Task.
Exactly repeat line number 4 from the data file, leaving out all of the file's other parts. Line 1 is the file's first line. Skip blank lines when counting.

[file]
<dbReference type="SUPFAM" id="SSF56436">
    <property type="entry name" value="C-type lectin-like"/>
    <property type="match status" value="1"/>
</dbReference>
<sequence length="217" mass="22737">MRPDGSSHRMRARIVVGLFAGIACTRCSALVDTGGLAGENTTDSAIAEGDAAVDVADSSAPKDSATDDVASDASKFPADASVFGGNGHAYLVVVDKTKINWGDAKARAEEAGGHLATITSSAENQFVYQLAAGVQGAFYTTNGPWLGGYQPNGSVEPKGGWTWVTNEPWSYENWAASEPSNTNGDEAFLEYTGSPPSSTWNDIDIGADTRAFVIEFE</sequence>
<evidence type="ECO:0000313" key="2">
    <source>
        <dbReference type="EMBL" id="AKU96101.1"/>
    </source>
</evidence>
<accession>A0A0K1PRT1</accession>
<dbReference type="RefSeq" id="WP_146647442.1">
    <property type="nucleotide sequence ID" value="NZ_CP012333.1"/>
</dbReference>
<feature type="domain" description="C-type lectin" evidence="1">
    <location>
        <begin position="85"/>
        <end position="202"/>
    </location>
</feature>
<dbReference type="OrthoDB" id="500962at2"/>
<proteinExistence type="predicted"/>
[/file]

</dbReference>